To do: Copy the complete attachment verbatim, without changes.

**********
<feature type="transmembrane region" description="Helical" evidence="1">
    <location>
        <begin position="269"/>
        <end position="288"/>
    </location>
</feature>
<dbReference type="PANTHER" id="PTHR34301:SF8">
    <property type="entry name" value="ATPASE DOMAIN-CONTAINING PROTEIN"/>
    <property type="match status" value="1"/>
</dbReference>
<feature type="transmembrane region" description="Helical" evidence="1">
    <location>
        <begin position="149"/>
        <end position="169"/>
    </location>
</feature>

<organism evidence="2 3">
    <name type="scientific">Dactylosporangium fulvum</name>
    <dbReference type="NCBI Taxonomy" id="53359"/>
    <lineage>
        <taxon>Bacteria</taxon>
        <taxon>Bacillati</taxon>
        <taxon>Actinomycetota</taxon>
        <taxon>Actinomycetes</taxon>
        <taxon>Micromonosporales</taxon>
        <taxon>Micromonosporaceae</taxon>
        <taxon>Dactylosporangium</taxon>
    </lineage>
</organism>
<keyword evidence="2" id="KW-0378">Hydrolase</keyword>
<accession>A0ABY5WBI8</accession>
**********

<feature type="transmembrane region" description="Helical" evidence="1">
    <location>
        <begin position="269"/>
        <end position="288"/>
    </location>
</feature>
<dbReference type="PANTHER" id="PTHR34301:SF8">
    <property type="entry name" value="ATPASE DOMAIN-CONTAINING PROTEIN"/>
    <property type="match status" value="1"/>
</dbReference>
<feature type="transmembrane region" description="Helical" evidence="1">
    <location>
        <begin position="149"/>
        <end position="169"/>
    </location>
</feature>

<organism evidence="2 3">
    <name type="scientific">Dactylosporangium fulvum</name>
    <dbReference type="NCBI Taxonomy" id="53359"/>
    <lineage>
        <taxon>Bacteria</taxon>
        <taxon>Bacillati</taxon>
        <taxon>Actinomycetota</taxon>
        <taxon>Actinomycetes</taxon>
        <taxon>Micromonosporales</taxon>
        <taxon>Micromonosporaceae</taxon>
        <taxon>Dactylosporangium</taxon>
    </lineage>
</organism>
<keyword evidence="2" id="KW-0378">Hydrolase</keyword>
<accession>A0ABY5WBI8</accession>